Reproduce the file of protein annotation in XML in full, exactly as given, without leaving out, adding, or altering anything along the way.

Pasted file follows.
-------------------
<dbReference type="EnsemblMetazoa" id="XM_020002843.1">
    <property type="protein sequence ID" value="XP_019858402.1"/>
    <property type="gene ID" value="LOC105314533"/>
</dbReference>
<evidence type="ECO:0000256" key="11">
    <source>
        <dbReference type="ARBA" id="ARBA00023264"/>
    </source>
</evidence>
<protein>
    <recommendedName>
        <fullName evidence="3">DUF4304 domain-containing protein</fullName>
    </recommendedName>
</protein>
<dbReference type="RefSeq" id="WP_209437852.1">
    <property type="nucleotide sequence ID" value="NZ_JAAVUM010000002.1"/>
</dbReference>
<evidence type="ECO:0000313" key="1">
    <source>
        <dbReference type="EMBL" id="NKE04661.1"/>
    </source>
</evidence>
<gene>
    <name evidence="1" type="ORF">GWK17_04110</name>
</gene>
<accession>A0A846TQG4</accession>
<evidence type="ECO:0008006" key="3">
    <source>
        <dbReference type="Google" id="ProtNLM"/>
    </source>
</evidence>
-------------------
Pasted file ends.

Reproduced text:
<dbReference type="EnsemblMetazoa" id="XM_020002843.1">
    <property type="protein sequence ID" value="XP_019858402.1"/>
    <property type="gene ID" value="LOC105314533"/>
</dbReference>
<evidence type="ECO:0000256" key="11">
    <source>
        <dbReference type="ARBA" id="ARBA00023264"/>
    </source>
</evidence>
<protein>
    <recommendedName>
        <fullName evidence="3">DUF4304 domain-containing protein</fullName>
    </recommendedName>
</protein>
<dbReference type="RefSeq" id="WP_209437852.1">
    <property type="nucleotide sequence ID" value="NZ_JAAVUM010000002.1"/>
</dbReference>
<evidence type="ECO:0000313" key="1">
    <source>
        <dbReference type="EMBL" id="NKE04661.1"/>
    </source>
</evidence>
<gene>
    <name evidence="1" type="ORF">GWK17_04110</name>
</gene>
<accession>A0A846TQG4</accession>
<evidence type="ECO:0008006" key="3">
    <source>
        <dbReference type="Google" id="ProtNLM"/>
    </source>
</evidence>